Now that the Jaguar name calling hoo hah has died done lets get down
to some dirty technical stuff.
The recent posting about oil pressure in an MGB has got me to
thinking about my Series I E-Type with a 4.2 l engine. When the engine
is cold the oil pressure comes up to around 50psi at 2000 rpm. After
an extended cruise down the highway when everything is really hot then
the gauge reads very low and at low revs doesn't register anything.
Now the gauge is a complicated electromechanical affair with a sender
consisting of heating elements and bimetallic strips and similarly for
the gauge. Overly complicated but it does avoid spraying oil in the
cockpit like in some LBCs. So I always assumed this behaviour
was just temperature effects in the gauge itself.
But now I am worried that as the engine warms up it is the slop on the
bearings increasing. I had never thought about it before that oil pressure
is an indicator of bearing wear. Sounds reasonable though. But what is
important for efficient lubrication: oil pressure or is it the flow rate
of oil through the bearing? I have had this same argument with my self
when deciding which oil viscosity grade to put in.
Maybe I can start an argument about multi grade vs high viscosity vs
these new synthetic oils!
As I was driving home the other night in my mechanically sound but
as yet unpainted E (Re: Looking for an SF area paint job) I was shamed
at the traffic light as a glorious black laquered E of identical model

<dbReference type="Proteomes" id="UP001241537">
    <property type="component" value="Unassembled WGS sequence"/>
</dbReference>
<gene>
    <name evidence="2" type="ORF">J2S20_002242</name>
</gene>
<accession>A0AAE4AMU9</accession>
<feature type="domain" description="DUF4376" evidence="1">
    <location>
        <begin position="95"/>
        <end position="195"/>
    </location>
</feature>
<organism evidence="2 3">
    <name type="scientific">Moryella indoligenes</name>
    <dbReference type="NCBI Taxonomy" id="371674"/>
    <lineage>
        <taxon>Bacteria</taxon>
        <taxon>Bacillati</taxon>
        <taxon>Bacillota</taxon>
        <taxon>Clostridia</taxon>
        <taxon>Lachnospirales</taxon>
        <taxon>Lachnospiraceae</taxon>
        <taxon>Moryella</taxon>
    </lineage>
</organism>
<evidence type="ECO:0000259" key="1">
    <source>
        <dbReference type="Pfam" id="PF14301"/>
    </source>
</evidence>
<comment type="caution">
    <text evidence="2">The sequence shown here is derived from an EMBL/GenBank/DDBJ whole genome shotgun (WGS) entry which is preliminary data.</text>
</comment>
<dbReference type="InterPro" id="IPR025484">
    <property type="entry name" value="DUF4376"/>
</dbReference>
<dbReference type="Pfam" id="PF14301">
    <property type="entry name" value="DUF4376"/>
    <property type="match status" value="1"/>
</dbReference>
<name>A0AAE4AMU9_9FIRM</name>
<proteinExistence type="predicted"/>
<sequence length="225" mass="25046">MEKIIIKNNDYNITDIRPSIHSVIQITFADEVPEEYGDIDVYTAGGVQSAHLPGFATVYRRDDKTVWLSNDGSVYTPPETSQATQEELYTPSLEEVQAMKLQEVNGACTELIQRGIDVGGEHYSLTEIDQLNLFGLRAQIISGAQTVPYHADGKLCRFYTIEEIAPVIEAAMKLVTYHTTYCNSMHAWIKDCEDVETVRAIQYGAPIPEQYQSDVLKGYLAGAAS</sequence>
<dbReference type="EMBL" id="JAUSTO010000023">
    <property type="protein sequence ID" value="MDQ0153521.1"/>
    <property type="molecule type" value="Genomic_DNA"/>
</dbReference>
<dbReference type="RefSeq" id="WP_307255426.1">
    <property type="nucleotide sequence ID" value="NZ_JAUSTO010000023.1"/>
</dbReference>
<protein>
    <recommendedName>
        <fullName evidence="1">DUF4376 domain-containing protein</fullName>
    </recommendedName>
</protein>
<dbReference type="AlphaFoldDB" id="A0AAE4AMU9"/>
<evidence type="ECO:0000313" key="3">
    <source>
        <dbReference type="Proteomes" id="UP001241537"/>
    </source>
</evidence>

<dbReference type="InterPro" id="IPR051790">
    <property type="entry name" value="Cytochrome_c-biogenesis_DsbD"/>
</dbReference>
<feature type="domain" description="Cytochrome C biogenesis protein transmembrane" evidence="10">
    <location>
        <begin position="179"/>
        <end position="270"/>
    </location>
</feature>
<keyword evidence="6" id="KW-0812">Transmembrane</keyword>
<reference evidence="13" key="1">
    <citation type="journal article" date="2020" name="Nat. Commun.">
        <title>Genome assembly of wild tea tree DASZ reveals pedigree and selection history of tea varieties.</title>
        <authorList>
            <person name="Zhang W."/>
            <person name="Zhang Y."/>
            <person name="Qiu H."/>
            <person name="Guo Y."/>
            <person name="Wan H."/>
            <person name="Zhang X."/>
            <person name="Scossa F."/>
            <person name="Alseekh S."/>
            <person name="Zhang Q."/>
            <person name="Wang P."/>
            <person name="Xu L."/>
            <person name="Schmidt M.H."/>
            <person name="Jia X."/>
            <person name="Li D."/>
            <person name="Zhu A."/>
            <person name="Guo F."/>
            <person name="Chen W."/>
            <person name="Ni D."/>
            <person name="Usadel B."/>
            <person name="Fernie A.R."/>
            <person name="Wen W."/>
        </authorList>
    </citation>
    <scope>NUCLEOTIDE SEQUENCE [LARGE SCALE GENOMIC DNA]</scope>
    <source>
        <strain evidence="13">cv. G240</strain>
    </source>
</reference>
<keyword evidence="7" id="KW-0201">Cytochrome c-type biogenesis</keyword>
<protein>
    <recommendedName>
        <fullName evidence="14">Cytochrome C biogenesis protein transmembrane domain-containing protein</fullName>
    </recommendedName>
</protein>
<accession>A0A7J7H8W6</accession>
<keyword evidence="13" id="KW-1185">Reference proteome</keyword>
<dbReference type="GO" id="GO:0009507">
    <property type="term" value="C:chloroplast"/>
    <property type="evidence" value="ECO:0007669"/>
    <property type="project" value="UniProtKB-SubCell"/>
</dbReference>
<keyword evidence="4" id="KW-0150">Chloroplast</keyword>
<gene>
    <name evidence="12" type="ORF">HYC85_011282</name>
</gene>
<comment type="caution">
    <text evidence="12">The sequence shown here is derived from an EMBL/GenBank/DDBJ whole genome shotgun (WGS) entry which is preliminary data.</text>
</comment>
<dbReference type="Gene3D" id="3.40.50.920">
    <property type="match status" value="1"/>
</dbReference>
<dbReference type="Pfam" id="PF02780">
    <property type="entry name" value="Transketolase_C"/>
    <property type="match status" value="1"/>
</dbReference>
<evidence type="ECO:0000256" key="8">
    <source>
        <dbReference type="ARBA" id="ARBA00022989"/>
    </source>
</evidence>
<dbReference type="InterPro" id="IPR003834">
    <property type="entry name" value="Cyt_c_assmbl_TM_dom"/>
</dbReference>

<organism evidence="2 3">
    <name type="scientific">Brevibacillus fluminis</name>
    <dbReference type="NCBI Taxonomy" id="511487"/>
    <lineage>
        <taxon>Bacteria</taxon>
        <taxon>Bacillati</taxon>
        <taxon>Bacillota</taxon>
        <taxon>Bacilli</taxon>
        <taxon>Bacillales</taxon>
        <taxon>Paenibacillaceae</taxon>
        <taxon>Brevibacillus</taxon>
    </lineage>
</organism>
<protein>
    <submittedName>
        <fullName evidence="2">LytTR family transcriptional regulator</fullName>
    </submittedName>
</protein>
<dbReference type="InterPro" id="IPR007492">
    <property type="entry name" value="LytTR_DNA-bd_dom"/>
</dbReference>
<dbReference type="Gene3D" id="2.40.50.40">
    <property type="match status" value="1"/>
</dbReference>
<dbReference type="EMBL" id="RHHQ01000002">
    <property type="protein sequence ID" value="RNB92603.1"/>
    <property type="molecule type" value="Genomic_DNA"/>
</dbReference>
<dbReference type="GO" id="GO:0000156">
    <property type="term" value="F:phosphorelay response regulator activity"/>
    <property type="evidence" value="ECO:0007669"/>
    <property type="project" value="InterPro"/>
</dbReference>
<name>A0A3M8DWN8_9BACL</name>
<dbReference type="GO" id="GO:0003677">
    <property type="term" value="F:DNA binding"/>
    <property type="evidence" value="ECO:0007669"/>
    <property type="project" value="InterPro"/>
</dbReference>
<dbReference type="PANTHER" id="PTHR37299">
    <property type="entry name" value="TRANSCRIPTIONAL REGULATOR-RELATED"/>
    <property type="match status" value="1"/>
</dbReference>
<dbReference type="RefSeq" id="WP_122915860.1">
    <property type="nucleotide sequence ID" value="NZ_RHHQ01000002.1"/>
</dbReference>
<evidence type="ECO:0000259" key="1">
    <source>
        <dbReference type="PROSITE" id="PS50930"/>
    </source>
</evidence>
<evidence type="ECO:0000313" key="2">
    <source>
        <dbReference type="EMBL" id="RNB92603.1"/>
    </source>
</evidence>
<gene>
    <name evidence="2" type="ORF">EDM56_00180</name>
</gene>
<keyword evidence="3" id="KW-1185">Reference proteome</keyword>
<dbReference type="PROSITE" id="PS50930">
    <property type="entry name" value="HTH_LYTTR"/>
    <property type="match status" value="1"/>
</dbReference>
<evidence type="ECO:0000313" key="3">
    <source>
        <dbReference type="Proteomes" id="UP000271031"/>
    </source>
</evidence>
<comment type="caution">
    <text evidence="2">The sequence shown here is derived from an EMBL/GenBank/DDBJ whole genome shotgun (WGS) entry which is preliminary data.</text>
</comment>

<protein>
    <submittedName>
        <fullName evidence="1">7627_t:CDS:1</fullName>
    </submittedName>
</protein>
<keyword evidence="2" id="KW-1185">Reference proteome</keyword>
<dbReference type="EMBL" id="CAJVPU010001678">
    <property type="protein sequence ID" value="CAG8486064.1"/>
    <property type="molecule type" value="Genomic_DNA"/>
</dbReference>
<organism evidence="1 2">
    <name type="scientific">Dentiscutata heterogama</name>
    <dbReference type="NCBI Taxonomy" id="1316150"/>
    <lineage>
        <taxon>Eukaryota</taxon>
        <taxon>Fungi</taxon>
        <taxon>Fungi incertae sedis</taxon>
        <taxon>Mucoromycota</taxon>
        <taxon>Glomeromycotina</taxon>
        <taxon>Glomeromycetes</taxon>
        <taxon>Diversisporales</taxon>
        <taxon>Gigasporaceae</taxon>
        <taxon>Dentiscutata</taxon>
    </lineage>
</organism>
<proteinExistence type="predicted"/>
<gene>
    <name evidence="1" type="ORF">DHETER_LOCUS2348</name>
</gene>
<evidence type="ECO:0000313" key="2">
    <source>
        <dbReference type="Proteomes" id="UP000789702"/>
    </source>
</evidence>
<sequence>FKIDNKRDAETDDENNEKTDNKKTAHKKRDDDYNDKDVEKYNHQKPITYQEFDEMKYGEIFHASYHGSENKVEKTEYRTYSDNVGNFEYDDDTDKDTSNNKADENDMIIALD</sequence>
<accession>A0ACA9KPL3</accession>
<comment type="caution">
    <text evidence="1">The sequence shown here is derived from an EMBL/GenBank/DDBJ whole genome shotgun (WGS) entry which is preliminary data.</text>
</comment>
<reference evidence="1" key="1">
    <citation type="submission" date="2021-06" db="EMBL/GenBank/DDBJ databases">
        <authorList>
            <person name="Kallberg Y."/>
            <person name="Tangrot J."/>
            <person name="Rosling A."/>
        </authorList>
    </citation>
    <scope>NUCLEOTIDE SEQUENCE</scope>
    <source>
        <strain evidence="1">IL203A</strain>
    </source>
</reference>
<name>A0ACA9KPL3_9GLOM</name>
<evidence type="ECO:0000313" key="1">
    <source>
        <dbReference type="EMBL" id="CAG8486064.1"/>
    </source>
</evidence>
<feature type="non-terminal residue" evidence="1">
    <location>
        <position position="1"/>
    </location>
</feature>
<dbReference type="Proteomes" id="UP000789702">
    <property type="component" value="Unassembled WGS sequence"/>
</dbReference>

and year pulled alongside. We wound down our respective windows so
that I could hear his derisive laughter more clearly. He said he was
admiring my oil leak which I considered to be a very droll in joke
about Jaguars since in fact the underside of my E is untypically clean
and dry. But when I reached home a mile later I was horrified to see a
trail of oil leading up the driveway. Thats what happens when you have
an oil gauge you don't bother consulting anymore.
Well the leak was a loose drain plug on the filter.
This turned out to be a stripped thread on the alloy casting that is
between the block and the filter. A reminder never to let garage
mechanics even change the oil on a Jaguar. On my previous E a similar
thing had happened when a mechanic cross threaded the drain plug in
the sump pan. So the filter plug I had to replace with an oversized
one after drilling and tapping the alloy housing.
Patrick Krecik - expatriat Aussie bastard cruisin in California.